As first glance, the bandpass filter performs reasonably well. Figure 5 shows the response of the receiver to a frequency relative to the response exhibited for the nominal frequency. The 3 dB bandwidth of this IR receiver is about 4 kHz — only about half of the signal gets through at 34 kHz or 42 kHz.
Unfortunately, the graph does not extend all the way down to the low base-band frequencies we are interested in. We can extrapolate and see that the response will be severely degraded at those frequencies. However, this still doesn’t guarantee that an out-of-band signal will be attenuated enough to be successfully rejected by the subsequent stages. How much attenuation do we need exactly?
Perhaps, more instructive is Figure 2. It shows the required irradiance needed to trigger the output for a given frequency.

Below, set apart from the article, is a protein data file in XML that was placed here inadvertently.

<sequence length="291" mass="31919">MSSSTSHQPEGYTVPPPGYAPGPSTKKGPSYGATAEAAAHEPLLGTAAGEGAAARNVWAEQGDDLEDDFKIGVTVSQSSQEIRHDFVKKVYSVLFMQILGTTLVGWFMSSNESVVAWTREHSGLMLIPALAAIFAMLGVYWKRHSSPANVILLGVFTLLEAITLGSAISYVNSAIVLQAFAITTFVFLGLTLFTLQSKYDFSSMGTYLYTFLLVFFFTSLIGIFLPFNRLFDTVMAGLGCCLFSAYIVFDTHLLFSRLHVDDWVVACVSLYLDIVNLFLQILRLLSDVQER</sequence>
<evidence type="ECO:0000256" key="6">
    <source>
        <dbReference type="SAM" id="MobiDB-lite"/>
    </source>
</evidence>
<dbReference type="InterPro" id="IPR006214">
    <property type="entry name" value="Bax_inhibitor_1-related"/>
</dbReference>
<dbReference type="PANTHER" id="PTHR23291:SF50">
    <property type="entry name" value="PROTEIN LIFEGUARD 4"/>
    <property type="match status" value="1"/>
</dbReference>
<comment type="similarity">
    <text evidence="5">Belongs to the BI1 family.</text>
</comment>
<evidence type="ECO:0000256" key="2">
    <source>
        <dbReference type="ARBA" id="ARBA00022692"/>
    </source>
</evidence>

Almost an octave away from the nominal frequency, we only need seven times the irradiance to trigger the output. Assuming a crude linear extrapolation to the left, we need about a 10 dB gain of incident power to trigger the output directly, using a typical 1 kHz base band signal. That’s not much!
Considering that irradiance of a light source, such as a flame, follows the inverse square law. If the lighter is bought in close enough, the IR receiver might just accept the base-band signal. Has this actually resurrected some hope for the hack?!
Let’s Test This
Im not going to lie. I was hoping this investigation demand some thorough “on the bench” tests, rather than just lending itself solely to some book-work! The insight offered by the graphs has certainly given me an excuse to fire up the oscilloscope!